There is a theme to heaps that adding something to a heap is easy, but getting data back out is harder. Push to the back is cheap, pop from the top is more expensive. Inserting a random item is easy, removing a random item either requires a linear search or extra bookkeeping to know where the item is. (with the extra bookkeeping the heap no longer has zero memory overhead, but it’s still very fast)

So double-ended heaps have a hard time: They want to make the more expensive operation, pop, more powerful. Not only should it be cheap to pop the top, but also to pop the bottom item from the heap.

The Wikipedia article on the topic explains how to do this with an “Interval heap” which is a very elegant data structure: All the items at even indices form a min-heap, all the items at odd indices form a max-heap. So you can use normal heap operations, except that you have to enforce one extra property: The items in the min-heap have to be less than or equal to their matching item in the max-heap. If that’s enforced, then they define the interval that contains all the descendants of both items. (this is where the name comes from) It’s really elegant because we have a data structure that’s more powerful than a heap, but we still have zero space overhead: We just have a different arrangement of the same items. And it performs exactly as you’d expect: Pretty fast, but slightly slower than a binary heap because you have to do the normal heap operations, plus the comparison with the matching item in the other heap. Here is a graph where I pushed N items and divided the time by N to arrive at the time of an average push:

And here is the time to pop one int from the same heap:

So the interval heap isn’t slow, but it is slower than a binary heap. In case you’re wondering why the first graph flattens out but the second graph keeps increasing as the container gets bigger: Both of these operations have a worst-case performance of O(log n), so you’d expect them to grow with the size of the container (notice the log scale on the X axis), but I’m inserting random items here, and you only hit the worst case for push when inserting sorted items. When inserting random items, you have a 50% chance to trickle up once, a 25% chance to trickle up twice, 12.5% to trickle up three times etc. Meaning even though the heap gets bigger, the chance of doing more work goes down. So the graph flattens out.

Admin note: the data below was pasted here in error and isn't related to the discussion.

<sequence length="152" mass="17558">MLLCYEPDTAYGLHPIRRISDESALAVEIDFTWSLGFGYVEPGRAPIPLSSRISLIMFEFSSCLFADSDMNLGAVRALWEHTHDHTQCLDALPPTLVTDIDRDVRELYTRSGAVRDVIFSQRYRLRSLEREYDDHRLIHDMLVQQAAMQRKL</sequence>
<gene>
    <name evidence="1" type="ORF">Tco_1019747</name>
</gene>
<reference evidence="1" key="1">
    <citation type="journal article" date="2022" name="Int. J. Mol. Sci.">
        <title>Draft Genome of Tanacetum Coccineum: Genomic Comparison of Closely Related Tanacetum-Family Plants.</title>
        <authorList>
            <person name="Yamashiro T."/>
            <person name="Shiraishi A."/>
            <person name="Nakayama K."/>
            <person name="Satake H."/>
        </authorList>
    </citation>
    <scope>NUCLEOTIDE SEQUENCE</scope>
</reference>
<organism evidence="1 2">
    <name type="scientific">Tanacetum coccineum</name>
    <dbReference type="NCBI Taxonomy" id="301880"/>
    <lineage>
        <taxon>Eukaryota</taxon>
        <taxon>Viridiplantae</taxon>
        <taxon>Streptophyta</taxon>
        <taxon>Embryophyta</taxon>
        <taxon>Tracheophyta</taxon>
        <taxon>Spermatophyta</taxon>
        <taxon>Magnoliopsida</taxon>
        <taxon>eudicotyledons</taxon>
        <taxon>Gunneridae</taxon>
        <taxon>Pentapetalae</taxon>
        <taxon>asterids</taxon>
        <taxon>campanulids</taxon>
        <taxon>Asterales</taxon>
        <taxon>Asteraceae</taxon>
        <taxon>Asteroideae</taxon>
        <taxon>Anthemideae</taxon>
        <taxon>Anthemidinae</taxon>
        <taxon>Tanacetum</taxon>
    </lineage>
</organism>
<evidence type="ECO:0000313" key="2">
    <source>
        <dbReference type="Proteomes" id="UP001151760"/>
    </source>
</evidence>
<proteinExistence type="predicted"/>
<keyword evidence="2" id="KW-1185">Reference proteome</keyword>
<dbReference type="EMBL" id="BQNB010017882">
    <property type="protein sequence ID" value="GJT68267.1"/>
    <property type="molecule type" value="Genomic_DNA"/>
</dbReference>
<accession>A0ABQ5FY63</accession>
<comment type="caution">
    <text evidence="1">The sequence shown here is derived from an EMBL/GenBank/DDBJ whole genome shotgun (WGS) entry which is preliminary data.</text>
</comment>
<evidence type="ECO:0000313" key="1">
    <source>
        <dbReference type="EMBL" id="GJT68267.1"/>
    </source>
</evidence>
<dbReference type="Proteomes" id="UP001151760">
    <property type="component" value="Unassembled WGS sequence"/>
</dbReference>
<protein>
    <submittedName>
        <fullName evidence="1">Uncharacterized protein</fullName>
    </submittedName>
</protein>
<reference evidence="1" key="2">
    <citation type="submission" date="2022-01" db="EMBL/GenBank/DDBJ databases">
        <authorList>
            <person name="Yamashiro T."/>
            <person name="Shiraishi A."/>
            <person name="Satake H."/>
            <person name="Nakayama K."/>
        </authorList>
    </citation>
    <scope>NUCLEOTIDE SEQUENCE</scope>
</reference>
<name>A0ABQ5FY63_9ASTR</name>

But we didn’t come here for the interval heap. That’s just the data structure that everyone uses. What is this thing about the min-max heap that I keep on promising?

### Min-Max Heap

The min-max heap is a similar idea to the interval heap. Except that the min-max heap alternates on each layer. The first, third, fifth etc. layer are min-layers, the second, fourth, sixth etc. layer are max-layers. Items in the min-layers are smaller than all their descendants. Items in the max-layers are larger than all their descendants. Here is a picture from Wikipedia:

Looking at it like this, it’s not clear what the benefit is over the interval heap. And if you look at the pseudo-code in that Wikipedia article you’ll see things like “m := index of the smallest child or grandchild of i”. Meaning take the index i, check up to six descendants to see which one is the smallest, and assign the index of that to the variable m. No wonder nobody uses this.